Tag Archives: Karuna Riazi

The Battle by Karuna Riazi

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The Battle by Karuna Riazi

the battle

This claims to be a companion book to The Gauntlet, but it does rely heavily on details from the first to make sense of who some of the characters are as this book does little to explain them and advance their story.  In reality the book is very similar to the first book, but sadly not as fun.  I was disappointed in the 295 page AR 5.2 book, but my fourth and fifth grade boys enjoyed it as they had few expectations and the fast pace kept the book fun.

SYNOPSIS:

It has been four years since Bengali American Ahmad Mirza has left the game world, Paheli, with his sister Farah and her friends.  The old board game has been destroyed and the reboot focuses on a new video game setup.  This time around Ahmad is the main character and with his ADHD he finds himself getting in trouble a lot in school and desperate for a friend.  When a mysterious package holding a video game shows up and Winnie sticks up for him, things are possibly looking up. When all of New York freezes at the insertion of the game, however it clearly is not.  Winnie and Ahmed are off to battle the Architect and MasterMind to unfreeze their beloved city and escape Paheli.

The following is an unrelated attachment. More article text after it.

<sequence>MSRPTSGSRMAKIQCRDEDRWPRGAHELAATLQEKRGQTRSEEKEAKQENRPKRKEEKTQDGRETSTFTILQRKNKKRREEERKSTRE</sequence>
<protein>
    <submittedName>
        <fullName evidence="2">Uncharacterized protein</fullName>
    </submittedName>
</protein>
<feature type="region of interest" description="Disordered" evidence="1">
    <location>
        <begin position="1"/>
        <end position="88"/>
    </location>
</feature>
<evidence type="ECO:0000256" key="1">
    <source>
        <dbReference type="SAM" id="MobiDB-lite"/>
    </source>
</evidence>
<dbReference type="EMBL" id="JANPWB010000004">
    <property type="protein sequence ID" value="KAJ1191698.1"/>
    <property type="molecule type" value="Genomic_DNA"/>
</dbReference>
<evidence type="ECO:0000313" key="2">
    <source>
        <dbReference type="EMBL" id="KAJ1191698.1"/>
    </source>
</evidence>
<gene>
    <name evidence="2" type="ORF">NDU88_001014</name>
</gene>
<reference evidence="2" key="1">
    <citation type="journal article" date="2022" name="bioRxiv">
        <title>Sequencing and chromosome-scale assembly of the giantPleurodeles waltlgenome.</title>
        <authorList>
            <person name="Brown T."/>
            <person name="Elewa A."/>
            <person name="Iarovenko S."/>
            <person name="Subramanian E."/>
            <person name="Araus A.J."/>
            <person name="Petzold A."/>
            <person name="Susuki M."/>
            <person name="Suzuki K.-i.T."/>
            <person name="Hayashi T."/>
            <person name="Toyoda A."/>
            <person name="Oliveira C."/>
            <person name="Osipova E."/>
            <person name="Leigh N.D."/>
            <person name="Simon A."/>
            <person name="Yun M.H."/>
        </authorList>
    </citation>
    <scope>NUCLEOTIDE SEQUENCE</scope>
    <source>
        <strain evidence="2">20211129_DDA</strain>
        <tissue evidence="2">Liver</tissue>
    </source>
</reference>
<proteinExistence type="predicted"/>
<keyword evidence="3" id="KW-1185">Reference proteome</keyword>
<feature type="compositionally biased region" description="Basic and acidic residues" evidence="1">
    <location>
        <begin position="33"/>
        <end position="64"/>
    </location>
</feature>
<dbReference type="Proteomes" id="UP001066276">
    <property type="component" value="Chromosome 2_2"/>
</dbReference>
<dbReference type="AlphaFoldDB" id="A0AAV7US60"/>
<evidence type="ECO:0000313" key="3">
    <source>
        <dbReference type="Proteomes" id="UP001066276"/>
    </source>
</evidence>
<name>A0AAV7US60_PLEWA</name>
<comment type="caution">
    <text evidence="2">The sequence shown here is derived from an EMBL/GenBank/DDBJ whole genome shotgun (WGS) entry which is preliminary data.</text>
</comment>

Different battles and characters inch the duo closer to winning, but facing their fears and  being sidetracked by remnants of the last game trying to return make everything complicated.  Ahmed’s uncle returns to the game, giant mice try and help, crazy monkeys distract, and flying rickshaws populate the eastern inspired world filled with Bengali, and Arab references.

WHY I LIKE IT:

I love that it is a Muslim kid with some struggles at the helm, but there is really so very little character building that it ultimately doesn’t count for much in the long run.  Just like the first book, the characters are taken from the “real” world and transported to a game world and they must win the game to return home.  The book is fast paced and fantastical, but I constantly felt confused.  The challenges were disjointed, there wasn’t a clear objective, Ahmed didn’t recall being there before or that Vijay bhai had somehow come back with them, the mice help and then they are absent, and there wasn’t really a big reveal or explanation resolving any of it.  It felt all over the place and with little world building I didn’t feel like I could even picture what Paheli looked like, so forget feeling what the characters felt or imaging the intensity that that the game was running on.  It seemed like an updated version of the first book, but not done as well at all.

FLAGS:

Pretty clean, some intensity, some fighting/battling, death, nothing detailed nor grotesque.

TOOLS FOR LEADING THE DISCUSSION: